Here, Alex shares three instantly achievable tips for small businesses looking to get started with SEO:

  1. Sign up to Google Analytics and Google Search Console and add the necessary code to your website: These are two free tools that will enable you to measure performance, even if you don’t understand it all immediately. You cannot improve something that you’re not measuring, and these tools will measure things such as; the number of visitors landing on your website, the best performing content, keywords driving traffic, any broken links or pages, and the links from other websites that are pointing back to your website.
  2. Start local: Most searches in the micro and small business world include local modifiers such as your city or county, e.g. “Plumbers in Croydon”. An easy way to start to build some gravitas towards your website is to feature on business directories. This creates ‘citations’ (mentions) of your business name and confirms your address and other details, in addition to pointing a link back to your website. It’s crucial to make sure your information is kept consistent, so finalise your details and use the same information as a template for all directories. These things will help to increase the strength and trust of your website. Just be sure to focus on reputable directories such as Touch Local, 192, Freeindex, and Opendi for example.
  3. Focus on the real basics and design each META title and description for each of the key pages on your website as a minimum: The title tag and descriptor underneath the search result is considered as a ranking factor by Google, and can positively influence your rankings for a particular keyword. Your title should include your keyword and brand name as a minimum, but try to be as creative as possible with the character limit (55 is the defacto) that you have available.  In the META description, it’s more important to include your value proposition and key information, for example “free delivery on all orders”, or “free quotation”. Remember, you’re trying to stand out to win a greater share of the clicks against the other websites competing for the same keyword so details and USPs are key.

“It’s widely reported that somewhere around 90 per cent of all purchasing decisions begin with a search engine and a search query.  SEO can therefore play a huge part in the marketing strategy of a small business.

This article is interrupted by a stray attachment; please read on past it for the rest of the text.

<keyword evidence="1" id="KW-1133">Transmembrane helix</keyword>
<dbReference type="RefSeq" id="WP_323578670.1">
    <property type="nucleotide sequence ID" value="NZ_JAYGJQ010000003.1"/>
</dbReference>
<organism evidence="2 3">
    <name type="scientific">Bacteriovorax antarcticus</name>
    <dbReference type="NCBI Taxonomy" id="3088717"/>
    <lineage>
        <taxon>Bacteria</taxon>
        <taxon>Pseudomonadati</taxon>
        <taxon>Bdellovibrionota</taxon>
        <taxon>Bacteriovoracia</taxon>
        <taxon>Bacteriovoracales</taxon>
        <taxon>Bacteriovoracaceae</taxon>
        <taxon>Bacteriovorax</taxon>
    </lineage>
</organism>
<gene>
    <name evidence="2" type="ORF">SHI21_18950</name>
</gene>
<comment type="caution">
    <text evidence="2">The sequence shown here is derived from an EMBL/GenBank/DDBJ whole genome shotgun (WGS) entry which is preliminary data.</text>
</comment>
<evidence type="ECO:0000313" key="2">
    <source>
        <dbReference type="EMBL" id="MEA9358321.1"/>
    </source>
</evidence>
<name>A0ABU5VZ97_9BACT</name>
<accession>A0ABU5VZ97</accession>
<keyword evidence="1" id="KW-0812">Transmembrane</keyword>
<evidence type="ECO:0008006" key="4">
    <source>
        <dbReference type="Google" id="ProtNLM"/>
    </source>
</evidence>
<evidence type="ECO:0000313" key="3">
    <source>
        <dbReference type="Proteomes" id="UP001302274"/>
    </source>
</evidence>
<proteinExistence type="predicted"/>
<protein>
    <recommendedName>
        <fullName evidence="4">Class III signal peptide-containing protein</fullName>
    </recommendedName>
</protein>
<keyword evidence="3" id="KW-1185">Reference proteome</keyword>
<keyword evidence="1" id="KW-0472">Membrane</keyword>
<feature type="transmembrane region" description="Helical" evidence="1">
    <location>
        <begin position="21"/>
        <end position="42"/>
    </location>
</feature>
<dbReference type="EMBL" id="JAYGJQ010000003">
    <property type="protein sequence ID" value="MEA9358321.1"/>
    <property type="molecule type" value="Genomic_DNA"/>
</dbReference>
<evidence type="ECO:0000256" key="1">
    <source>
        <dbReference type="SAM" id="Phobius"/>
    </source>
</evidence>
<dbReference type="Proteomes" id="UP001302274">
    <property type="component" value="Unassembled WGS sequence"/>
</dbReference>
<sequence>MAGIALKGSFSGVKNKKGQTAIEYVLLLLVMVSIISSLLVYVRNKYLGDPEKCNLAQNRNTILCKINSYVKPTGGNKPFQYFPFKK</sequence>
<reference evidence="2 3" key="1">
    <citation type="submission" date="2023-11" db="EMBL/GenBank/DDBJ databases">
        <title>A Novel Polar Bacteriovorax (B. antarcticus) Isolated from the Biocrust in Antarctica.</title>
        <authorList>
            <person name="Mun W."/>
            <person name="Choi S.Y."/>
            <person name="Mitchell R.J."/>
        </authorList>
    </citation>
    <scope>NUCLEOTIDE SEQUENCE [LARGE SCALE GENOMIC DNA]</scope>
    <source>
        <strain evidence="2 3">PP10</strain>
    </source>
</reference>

Alex continues. “Sharing your expertise through content and delivering value to your target market is the name of the game, and it’s a playground that, whilst dominated by some larger brands, isn’t policed by them. It’s entirely possible for a small business to compete and win on this channel, and doesn’t have to involve a huge cost in doing so.”

UK SME’s must adapt to digital economy or pay the price…

800 450 Jack Wynn

Tony Richardson, managing director of Octree, has responded to the government unveiling a £1.9 billion programme to protect the UK from cyber criminals up until the year 2021.

The ‘National Cyber Security Strategy’ was launched by the Chancellor, Philip Hammond on November 1 and sets out the ‘decisive action’ needed to protect the UK economy and the privacy of British citizens, meanwhile encouraging the industry to do more in preventing damaging cyber-attacks.

It comes after figures released by the Office for National Statistics (ONS) estimates that there were almost six million instances of online fraud cybercrime in the UK in the 12-month period up to the end of June 2016.

Richards, who has 28 years’ experience in the IT industry, said: “In the long term, this is about education: trying to encourage youngsters to take on ICT-type courses and then move into cyber-security in further and higher education. One of the fundamental problems is that there are fewer people studying ICT at school than there were 20 years ago.